October 5, 2008 in Nation/World

Palin attacks Obama over ties to radical

By Michael Abramowitz Washington Post
 
Associated Press photo

Alaska Gov. Sarah Palin greets supporters Saturday after a rally in Carson, Calif.
(Full-size photo)

SEDONA, Ariz. – GOP vice presidential nominee Sarah Palin opened a new assault on Barack Obama on Saturday, accusing the Democratic presidential nominee of being “someone who sees America as imperfect enough to pal around with terrorists.”

Seizing on a New York Times account Saturday of the relationship between Obama and Bill Ayers, who has confessed to bombings as a member of the Vietnam-era Weather Underground, Palin told Republican donors in Colorado that Obama “is not a man who sees America as you and I do – as the greatest force for good in the world.”

Palin’s comments came as Sen. John McCain’s campaign signaled a new effort to go after Obama and were a distortion of what the Times story concluded: that the two men are not close and that Obama has played down his contacts with Ayers, who remains unrepentant about his actions but has been rehabilitated in the eyes of many Chicago political and civic leaders.

The comments underscored a new determination by the McCain campaign to try to regain momentum by painting Obama as a radical out of touch with Main Street.

“It’s a revealing flash point of Barack Obama’s failed judgment and out of the mainstream values,” McCain spokesman Tucker Bounds said Saturday.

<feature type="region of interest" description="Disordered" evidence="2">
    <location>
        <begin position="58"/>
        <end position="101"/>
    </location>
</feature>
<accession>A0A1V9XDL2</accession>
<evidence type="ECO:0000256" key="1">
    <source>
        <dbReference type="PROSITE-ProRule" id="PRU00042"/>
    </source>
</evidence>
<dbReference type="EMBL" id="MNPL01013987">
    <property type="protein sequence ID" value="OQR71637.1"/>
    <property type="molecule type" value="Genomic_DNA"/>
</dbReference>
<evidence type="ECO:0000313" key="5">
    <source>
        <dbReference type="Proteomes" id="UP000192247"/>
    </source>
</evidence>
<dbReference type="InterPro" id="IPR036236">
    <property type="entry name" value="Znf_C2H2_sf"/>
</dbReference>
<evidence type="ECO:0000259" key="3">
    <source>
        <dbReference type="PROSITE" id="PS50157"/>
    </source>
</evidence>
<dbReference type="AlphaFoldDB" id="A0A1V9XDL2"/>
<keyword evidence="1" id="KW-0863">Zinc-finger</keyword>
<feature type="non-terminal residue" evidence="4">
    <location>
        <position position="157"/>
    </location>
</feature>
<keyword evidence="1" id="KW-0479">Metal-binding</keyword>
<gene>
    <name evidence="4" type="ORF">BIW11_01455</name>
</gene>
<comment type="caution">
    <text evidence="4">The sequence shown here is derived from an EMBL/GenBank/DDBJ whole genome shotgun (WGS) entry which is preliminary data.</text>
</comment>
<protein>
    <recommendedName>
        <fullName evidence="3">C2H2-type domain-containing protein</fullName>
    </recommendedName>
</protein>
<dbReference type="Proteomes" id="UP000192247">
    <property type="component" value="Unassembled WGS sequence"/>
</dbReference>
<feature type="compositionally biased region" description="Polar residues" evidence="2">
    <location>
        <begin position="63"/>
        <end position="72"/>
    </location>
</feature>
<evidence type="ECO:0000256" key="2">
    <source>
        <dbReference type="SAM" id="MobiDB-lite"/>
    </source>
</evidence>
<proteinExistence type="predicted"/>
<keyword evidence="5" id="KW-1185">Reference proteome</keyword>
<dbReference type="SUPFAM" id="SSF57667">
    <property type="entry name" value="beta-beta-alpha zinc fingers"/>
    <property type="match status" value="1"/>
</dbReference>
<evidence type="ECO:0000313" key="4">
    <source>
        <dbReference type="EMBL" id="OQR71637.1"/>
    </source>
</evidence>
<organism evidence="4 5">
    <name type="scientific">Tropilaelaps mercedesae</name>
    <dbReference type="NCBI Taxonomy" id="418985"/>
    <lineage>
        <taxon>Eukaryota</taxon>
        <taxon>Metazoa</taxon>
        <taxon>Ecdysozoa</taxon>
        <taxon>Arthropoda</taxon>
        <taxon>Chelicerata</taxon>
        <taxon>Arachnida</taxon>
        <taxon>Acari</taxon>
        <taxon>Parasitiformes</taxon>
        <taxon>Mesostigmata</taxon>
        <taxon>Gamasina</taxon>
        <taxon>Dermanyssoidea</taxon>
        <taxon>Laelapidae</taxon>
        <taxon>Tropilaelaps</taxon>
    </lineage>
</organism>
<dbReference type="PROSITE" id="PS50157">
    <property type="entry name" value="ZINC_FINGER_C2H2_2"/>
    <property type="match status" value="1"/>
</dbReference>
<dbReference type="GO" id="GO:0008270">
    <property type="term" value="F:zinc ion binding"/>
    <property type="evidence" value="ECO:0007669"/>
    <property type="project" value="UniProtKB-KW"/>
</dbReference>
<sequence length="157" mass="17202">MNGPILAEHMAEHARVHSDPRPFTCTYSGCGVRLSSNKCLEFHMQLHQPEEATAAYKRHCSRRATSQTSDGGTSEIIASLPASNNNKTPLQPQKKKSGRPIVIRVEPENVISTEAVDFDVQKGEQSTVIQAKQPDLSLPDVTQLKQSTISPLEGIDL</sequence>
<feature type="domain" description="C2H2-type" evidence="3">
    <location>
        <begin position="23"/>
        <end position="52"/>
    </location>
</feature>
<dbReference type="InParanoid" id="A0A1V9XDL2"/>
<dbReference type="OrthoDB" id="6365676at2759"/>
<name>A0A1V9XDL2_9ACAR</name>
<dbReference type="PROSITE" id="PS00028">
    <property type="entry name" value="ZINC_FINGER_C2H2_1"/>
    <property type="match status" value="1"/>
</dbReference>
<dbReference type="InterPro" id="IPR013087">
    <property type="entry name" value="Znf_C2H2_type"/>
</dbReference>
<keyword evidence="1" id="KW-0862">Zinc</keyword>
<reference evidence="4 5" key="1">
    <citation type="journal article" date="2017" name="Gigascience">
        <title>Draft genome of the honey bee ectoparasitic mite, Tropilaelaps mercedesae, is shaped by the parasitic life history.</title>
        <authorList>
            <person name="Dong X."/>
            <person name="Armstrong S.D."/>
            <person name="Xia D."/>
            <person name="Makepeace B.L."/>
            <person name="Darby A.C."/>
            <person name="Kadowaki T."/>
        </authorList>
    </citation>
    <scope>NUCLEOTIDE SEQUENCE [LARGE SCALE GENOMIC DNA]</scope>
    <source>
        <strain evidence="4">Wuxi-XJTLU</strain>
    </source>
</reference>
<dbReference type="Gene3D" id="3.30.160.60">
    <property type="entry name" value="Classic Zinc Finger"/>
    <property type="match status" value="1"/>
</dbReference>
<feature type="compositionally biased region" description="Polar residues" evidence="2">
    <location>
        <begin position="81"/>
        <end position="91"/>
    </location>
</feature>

Obama aides slammed Palin’s rhetoric. “Governor Palin’s comments, while offensive, are not surprising, given the McCain campaign’s statement this morning that they would be launching Swiftboat-like attacks in hopes of deflecting attention from the nation’s economic ills,” said a statement from an Obama spokesman, referring to attacks challenging Sen. John F. Kerry’s war record in the 2004 election.

Obama, who has denounced Ayers’ actions in the 1960s and 1970s, has described him as “a guy who lives in my neighborhood” and said the two do not exchange ideas on a regular basis. But the association has become a source of anger for many conservatives, and Sen. Hillary Rodham Clinton, N.Y., predicted during the Democratic primaries that Republicans would make an issue of it.


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